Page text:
Rosa’s Wedding – Film Review

Marriage – considered a sacred bond between two people, committing to each other for the rest of their lives. Or in Rosa’s case, to herself. From writer-director Icaír Bollaín comes a bland comedy about self-love and self-fulfilment screened as part of the 2021 Moro Spanish Film Festival.

As the name of the film would suggest, Rosa’s Wedding centres on Rosa (played by Candela Peña), a middle-aged woman who, on the brink of turning 45, is fed up with her life. Rosa works tirelessly as a movie seamstress for little to no credit, in addition to being the default matriarch of her family due to the passing of her mother. Sent to fetch her brother’s children, take her father to his appointments, and attend meetings on behalf of her boyfriend, Rosa is constantly taken advantage of.

One night, after a particularly long and stressful day, Rosa comes home to find her father has decided to move in. Faced with the prospect of losing her last remaining bit of privacy to her father’s loud and incessant snoring, Rosa declares that enough is enough. Returning to her hometown by the coast for a fresh start, Rosa announces that she’s getting married, much to the shock of everyone who knows her. What they don’t know is that Rosa plans to marry herself. It’s a sweet, grandiose gesture designed for her to reconnect with herself and also to commit to finally putting herself first. And of course, it doesn’t go even remotely close to plan.

Much of the comedy in Rosa’s Wedding comes from misunderstandings and miscommunication. The family constantly talk over the top of each other, make plans without the knowledge of others, all the while assuming that Rosa will pick up the pieces. Rosa, being a more passive personality (read as: a total doormat), finds it difficult to voice her wants and needs to the people around her. Her family just accepts that this is her default, and expect her to always be available for them regardless of her schedule. She does herself no favours by always taking on the needs of others, so it’s a great feeling to see her so energised and liberated by her sea change. Peña is lovely to watch, and she really embodies the internal struggles of someone who has come to realise that they’ve let themselves be taken advantage of.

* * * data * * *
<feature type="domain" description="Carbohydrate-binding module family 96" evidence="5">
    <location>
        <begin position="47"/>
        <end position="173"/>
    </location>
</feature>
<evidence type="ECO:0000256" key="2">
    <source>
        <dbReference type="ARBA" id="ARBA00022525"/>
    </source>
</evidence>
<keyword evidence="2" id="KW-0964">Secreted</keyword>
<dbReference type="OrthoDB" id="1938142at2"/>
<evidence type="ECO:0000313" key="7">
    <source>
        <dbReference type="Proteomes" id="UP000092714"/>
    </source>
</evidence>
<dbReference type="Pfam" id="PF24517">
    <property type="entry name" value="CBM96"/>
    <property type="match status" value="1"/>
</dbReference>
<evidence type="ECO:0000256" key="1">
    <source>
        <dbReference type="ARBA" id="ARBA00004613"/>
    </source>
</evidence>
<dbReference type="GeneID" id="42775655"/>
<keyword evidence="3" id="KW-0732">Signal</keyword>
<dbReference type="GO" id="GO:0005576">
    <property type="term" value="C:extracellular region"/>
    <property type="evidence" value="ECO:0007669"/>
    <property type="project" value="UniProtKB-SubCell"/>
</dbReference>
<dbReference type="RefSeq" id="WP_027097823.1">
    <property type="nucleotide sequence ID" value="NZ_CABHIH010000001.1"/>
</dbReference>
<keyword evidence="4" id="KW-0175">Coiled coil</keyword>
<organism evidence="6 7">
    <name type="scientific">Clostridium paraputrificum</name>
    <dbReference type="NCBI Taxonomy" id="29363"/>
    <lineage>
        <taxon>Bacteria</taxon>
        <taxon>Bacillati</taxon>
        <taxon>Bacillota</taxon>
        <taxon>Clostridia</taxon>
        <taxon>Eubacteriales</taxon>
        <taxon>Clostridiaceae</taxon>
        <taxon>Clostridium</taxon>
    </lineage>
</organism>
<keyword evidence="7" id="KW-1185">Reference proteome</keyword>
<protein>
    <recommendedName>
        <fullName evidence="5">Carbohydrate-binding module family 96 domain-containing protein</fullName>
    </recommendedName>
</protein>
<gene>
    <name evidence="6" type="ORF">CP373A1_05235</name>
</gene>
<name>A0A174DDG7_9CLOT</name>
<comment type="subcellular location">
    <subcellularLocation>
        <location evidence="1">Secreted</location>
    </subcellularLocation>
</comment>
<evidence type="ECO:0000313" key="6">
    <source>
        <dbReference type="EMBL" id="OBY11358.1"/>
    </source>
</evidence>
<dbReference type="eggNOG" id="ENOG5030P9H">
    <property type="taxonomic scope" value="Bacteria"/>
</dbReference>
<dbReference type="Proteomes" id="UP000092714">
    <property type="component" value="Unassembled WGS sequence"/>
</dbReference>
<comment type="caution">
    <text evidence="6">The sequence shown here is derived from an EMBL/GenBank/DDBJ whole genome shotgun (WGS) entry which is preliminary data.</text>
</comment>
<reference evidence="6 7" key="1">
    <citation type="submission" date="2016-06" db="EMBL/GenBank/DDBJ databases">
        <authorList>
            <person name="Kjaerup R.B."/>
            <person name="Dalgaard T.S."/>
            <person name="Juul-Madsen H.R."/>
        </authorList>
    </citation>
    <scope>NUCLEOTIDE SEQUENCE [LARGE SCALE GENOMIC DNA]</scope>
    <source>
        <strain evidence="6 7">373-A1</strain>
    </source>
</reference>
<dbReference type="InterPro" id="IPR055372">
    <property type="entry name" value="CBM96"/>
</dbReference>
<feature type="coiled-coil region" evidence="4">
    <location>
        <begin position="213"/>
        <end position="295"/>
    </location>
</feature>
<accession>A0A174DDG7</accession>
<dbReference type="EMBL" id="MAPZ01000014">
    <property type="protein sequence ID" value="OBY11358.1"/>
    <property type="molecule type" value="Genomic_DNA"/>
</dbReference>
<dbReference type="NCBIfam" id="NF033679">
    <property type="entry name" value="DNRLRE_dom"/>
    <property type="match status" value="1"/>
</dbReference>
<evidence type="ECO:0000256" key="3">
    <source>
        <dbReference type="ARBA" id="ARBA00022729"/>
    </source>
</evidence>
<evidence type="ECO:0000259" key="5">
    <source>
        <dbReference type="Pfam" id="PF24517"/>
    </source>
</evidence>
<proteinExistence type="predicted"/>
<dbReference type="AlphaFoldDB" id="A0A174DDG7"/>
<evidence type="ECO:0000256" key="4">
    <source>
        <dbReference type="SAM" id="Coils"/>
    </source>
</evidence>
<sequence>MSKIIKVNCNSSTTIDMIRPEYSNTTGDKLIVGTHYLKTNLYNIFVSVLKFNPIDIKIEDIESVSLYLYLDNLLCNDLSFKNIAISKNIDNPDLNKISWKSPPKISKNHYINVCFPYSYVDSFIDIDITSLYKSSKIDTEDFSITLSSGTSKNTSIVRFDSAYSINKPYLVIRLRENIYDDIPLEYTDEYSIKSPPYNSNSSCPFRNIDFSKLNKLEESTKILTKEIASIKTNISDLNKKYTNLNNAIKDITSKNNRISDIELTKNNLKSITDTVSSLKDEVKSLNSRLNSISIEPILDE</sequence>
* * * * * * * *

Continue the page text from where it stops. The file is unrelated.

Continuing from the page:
Rosa’s Wedding is not overly ambitious and is not trying to sell you on some grand agenda. It’s simply using the metaphor of marrying oneself to reiterate that at all stages of your life, your needs should always come first. But beyond this message, Peña’s acting and the beautiful Spanish scenery are the only worthy takeaways. There’s really not much else to this film.

The family dynamic, though realistic, is incredibly frustrating. And yes, one could argue that this is the point, but it makes it difficult to enjoy seeing them all come together when it counts after they’ve spent the better part of the film practically ignoring each other. Watching Rosa’s siblings and adult daughter criticise her choice to have a wedding for herself is so disappointing. I spent much of those scenes wishing I could scream “Shut up and get on board!!” without risking being escorted from the cinema.

This is not to say that Rosa’s Wedding is a bad film, because truthfully there’s nothing objectively bad about it. It’s one of those films that’s nice to watch once in a while, but likely won’t stand out in your memory as a piece of cinema you loved.

Rosa’s Wedding is part of the 2021 Moro Spanish Film Festival which will be in Melbourne until May 9.
For more information or for the dates of the movie schedule in your city, visit:

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